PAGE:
The 2021 Ford Bronco Sport is an all-new, five-passenger, compact crossover SUV. Borrowing its name and some styling cues from the upcoming larger Bronco (offered in two- and four-door bodystyles), the four-door Bronco Sport is ready to play in the dirt and work on the pavement as a contender in a wider, highly competitive segment. Pricing for the 2021 Ford Bronco Sport starts around $26,000.
Bronco Sport has a modern retro exterior design, a boxy look that would easily fit in the Land Rover portfolio. In off-road style, it has its wheels pushed out to the corners to maximize approach and departure angles. Its tall fender wells and body sides are tucked in for trail driving, with few unnecessary protrusions to catch brush. The front and rear elevations echo the Bronco’s styling. The grille boasts “BRONCO” in big white letters. So does the tailgate, with a smaller “SPORT” mounted shyly below, and the Ford blue oval badge tastefully subordinate. Big wheels, 17-inch or 18-inch depending on trim, look great on Bronco Sport, especially when fitted with beefy all-terrain tires in off-road-focused models.
Unlike Bronco, the Bronco Sport shares a platform with an existing Ford model, the Escape compact crossover. Many mechanical and layout features of Bronco Sport are from Escape, but you wouldn’t guess it to look at them side-by-side.
The Bronco Sport interior is tastefully rugged, with an uncluttered design that avoids overstatement. A unique shape repeats for the HVAC vents, lending a sense of unity to the cabin. The center stack has several convenient open storage cubbies, and is crowned by an eight-inch infotainment screen in exactly the right place. A rotary gear selector lives in the center console, along with two cupholders. There’s a predictable step-up from model to model in interior trim, from cloth seats to leather-trimmed heated sport-contour bucket seats, and a smart step from rubberized cargo floor and second-row seat protector to carpeted floor mats to rubberized flooring, all with a purpose.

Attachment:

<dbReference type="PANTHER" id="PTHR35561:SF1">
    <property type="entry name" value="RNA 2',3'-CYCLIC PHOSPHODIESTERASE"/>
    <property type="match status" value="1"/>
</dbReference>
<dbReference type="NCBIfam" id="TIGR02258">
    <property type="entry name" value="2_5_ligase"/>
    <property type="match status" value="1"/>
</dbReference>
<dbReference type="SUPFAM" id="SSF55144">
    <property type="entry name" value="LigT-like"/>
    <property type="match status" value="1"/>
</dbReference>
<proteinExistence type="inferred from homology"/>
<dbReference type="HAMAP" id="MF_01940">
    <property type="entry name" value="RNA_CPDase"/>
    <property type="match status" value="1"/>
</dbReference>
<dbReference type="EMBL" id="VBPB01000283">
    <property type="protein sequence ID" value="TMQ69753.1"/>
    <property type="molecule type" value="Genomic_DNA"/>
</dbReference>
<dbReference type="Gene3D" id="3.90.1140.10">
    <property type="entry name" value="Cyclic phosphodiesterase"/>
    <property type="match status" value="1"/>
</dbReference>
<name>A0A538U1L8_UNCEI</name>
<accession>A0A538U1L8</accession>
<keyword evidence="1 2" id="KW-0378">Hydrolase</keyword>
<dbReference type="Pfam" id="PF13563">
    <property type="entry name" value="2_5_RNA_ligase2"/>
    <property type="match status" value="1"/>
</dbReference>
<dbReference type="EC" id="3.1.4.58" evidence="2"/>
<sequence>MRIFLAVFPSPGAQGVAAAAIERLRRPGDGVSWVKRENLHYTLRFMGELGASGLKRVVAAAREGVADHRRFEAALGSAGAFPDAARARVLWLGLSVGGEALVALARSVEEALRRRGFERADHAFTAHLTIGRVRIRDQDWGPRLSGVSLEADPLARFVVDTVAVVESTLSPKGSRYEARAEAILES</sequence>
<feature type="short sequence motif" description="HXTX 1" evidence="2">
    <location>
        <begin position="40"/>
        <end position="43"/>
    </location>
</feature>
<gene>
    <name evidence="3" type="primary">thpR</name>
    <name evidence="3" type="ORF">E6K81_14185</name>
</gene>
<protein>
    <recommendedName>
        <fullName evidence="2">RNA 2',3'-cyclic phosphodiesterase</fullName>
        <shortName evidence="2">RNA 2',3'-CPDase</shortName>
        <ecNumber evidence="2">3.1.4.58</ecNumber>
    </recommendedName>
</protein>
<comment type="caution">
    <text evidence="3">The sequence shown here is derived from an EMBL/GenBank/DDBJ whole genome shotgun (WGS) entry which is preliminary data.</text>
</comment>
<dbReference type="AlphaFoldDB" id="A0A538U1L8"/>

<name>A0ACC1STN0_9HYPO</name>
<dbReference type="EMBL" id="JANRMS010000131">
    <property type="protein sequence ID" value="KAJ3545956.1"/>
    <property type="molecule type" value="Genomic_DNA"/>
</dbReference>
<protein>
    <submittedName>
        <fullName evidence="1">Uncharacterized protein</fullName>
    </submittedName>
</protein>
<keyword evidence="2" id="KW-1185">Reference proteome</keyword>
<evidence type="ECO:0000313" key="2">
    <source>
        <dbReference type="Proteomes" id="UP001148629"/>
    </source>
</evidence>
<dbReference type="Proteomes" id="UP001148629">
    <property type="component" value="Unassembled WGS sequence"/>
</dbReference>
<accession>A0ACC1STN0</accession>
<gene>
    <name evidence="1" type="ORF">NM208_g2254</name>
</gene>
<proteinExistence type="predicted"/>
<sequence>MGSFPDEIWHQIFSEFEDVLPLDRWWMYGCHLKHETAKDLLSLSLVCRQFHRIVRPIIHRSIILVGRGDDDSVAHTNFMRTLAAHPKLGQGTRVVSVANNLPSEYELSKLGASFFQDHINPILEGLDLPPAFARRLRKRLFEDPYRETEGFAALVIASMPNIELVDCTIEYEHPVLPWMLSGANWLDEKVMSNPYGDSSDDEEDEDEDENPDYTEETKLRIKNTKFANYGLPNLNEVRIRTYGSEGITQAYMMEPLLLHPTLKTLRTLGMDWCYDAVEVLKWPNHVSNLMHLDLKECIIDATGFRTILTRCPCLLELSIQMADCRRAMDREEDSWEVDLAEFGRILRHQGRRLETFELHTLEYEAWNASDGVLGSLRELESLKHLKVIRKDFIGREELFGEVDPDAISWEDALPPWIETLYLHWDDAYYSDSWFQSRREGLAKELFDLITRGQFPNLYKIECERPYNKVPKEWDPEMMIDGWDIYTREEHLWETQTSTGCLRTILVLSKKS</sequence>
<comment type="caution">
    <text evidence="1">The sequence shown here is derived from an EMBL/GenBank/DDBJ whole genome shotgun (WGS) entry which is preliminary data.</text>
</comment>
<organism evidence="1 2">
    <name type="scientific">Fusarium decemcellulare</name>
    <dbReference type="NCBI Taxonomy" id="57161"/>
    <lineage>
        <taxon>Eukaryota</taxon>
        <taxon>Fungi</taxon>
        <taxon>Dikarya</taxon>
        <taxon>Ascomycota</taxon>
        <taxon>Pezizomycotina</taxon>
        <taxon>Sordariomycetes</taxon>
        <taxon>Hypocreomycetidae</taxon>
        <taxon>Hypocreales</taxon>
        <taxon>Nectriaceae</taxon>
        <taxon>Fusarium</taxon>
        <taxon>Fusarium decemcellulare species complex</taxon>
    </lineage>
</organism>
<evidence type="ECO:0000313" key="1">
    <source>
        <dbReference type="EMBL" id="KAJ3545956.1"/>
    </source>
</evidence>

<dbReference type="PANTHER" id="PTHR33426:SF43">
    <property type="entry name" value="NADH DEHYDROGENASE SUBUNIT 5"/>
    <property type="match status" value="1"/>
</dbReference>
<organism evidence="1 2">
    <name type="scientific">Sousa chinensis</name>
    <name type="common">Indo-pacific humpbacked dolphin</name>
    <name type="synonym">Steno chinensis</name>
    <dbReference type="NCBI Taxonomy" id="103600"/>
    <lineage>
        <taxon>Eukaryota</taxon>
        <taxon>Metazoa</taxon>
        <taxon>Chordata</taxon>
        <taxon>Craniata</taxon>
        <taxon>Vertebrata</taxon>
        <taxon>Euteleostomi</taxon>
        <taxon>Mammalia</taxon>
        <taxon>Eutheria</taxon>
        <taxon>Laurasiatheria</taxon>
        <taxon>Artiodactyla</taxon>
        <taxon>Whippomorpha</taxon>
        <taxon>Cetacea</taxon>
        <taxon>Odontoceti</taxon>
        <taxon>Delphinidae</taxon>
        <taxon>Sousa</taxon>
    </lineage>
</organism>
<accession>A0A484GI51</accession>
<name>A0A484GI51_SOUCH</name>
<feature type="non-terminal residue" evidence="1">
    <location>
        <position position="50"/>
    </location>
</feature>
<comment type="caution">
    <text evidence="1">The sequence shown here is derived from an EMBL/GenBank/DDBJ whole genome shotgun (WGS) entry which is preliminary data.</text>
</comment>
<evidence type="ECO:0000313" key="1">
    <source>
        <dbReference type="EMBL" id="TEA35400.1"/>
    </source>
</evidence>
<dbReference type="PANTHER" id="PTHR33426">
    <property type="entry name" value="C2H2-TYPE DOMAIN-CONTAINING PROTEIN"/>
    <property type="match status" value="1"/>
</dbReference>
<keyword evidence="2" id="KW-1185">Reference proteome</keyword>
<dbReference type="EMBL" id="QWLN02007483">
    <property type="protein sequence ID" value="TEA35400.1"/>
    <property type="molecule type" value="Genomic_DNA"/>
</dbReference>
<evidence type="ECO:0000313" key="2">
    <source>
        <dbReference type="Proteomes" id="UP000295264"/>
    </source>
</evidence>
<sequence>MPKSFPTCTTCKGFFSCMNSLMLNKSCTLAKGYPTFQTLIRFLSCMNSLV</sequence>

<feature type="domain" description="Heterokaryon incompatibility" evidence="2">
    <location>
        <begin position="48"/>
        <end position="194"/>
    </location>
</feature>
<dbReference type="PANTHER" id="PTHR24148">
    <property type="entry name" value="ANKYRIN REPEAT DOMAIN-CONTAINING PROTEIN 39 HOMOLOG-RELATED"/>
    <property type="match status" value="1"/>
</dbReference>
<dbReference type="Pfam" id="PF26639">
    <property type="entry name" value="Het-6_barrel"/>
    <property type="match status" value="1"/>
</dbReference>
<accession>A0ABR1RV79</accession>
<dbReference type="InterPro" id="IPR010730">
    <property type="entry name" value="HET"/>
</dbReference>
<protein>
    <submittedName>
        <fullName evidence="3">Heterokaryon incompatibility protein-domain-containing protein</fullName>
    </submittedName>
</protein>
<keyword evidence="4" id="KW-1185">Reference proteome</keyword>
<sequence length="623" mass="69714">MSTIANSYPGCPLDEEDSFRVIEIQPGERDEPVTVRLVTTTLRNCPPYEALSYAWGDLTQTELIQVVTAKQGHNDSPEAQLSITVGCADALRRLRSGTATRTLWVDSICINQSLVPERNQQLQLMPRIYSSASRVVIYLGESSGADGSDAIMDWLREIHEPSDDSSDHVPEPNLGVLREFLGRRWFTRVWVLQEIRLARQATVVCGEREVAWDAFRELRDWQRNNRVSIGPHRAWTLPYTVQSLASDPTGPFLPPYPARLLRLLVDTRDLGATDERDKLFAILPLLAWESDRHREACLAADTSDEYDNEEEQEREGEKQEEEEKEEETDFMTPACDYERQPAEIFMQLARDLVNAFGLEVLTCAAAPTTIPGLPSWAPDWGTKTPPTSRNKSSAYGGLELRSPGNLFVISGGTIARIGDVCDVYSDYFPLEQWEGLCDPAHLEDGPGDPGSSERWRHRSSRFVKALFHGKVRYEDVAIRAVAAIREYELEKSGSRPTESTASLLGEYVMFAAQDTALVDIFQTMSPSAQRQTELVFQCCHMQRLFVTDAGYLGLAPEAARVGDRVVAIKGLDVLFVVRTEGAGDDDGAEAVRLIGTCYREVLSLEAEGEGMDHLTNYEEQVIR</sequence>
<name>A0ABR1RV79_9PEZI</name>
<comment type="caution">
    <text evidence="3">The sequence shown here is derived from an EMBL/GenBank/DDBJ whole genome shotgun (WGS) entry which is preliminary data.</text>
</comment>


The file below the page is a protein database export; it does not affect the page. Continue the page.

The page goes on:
Technology-wise, Bronco Sport is anything but retro, featuring the latest available versions of Ford’s infotainment systems, including eight-inch touchscreen monitors with SYNC 3, Apple CarPlay, Android Auto, and available Ford+Alexa capability. FordConnect with 4G LTE Wi-Fi hotspot is standard. The base audio system is an AM/FM stereo with six speakers. A Bang & Olufsen sound system is available ($1,595 – $2,595 as part of a package), as is a 360-degree camera with split view and a washer (great for off-road use).
The cargo space is tall enough to hold two 27.5-inch wheel mountain bikes. The roof is rated to hold up to 150 lbs (100 with moonroof). The cargo hold reveals additional smart thinking. The smallish rear glass redeems itself by flipping up, a lost art. An optional cargo management package adds a slide-out work table, a 400-watt inverter, and liftgate floodlamps. The front cabin’s storage compartments, including big door pockets, multiple cubbies, and covered storage, are ideal for sorting gadgets and tools.
If you can’t fit all the junk inside or on top of your Bronco, the 2.0-liter will tow up to 2,200 lbs and the 1.5-liter can drag up to 2,000 lbs.
Bronco Sport gets two engine choices, tied to trim levels. A 1.5-liter EcoBoost turbocharged three-cylinder gasoline direct-injection engine (181 hp/ 190 lb-ft of torque) will be fitted in Base, Big Bend, and Outer Banks trim models. A 2.0-liter EcoBoost turbocharged four-cylinder gasoline direct-injection unit (245 hp /275 lb-ft of torque) will come in the Badlands and First Edition models. First Edition is a launch run, with production limited to 2,000 vehicles for the 2021 model year.
All Bronco Sport models will feature an eight-speed automatic transmission and all-wheel drive, along with a terrain management system with up to seven available G.O.A.T. modes (Go Over Any Type of Terrain). The G.O.A.T. modes reveals an impressive level of tech contained in the terrain management system on the Bronco Sport, with drive modes to set the appropriate steering, transmission, and throttle response settings for the driver-selected condition (Suspension settings are not electronically adjustable on the Bronco Sport).
Bronco Sport with the 1.5-liter engine gets ratings of 25 mpg city/28 mpg highway/26 mpg combined, while the 2.0-liter engine models sport a rating of 21 mpg city/26 mpg highway/23 mpg combined.